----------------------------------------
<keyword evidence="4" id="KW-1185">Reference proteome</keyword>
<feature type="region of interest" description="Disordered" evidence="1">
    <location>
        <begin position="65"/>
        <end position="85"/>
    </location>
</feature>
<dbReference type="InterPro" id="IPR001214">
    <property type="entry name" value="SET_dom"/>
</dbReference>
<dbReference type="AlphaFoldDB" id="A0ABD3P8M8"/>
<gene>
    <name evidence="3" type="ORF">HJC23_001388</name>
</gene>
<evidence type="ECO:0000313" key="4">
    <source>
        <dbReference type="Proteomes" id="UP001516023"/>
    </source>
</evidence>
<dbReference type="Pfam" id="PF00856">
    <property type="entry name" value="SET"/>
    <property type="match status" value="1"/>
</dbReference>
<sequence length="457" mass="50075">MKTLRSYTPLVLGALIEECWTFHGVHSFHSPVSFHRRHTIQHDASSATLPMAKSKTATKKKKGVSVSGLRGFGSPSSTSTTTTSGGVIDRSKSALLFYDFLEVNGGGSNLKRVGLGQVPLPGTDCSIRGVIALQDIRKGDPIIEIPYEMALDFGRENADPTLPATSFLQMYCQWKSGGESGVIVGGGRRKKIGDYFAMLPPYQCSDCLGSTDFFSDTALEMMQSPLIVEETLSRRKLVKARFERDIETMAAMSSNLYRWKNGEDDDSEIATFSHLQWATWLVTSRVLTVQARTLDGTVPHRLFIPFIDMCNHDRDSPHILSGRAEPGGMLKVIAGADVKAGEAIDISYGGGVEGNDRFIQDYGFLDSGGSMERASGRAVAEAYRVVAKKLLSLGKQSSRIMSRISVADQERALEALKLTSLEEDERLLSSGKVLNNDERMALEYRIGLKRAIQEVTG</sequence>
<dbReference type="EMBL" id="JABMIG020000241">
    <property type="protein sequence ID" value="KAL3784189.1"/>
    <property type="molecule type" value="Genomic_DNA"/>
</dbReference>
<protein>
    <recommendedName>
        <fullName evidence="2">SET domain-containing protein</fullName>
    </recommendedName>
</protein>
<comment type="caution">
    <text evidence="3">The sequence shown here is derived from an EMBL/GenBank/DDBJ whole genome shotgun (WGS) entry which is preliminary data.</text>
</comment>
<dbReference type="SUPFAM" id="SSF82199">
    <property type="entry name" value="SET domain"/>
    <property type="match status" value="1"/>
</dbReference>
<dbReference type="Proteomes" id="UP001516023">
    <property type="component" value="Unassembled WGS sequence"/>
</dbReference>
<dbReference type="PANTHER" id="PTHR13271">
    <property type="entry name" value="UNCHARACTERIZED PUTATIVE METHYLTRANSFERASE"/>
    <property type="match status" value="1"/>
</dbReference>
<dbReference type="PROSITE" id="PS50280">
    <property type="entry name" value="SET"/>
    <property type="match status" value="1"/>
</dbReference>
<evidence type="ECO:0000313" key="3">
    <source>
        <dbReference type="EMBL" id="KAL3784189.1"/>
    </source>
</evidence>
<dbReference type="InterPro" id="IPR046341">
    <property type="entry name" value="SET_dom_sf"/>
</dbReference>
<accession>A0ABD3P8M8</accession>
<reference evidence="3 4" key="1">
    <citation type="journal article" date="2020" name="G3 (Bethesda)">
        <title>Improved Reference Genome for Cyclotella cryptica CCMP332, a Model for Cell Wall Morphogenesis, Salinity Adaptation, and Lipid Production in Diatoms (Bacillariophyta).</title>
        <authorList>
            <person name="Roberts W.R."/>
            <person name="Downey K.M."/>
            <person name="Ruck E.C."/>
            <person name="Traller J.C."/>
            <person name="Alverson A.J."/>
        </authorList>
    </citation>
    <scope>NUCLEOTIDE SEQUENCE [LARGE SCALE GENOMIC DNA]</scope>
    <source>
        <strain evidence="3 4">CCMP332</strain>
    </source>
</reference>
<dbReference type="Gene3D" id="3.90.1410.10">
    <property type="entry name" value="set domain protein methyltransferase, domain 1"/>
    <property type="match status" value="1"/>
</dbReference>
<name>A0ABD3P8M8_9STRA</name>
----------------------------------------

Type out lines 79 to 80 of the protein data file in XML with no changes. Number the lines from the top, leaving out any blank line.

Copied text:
    <property type="match status" value="1"/>
</dbReference>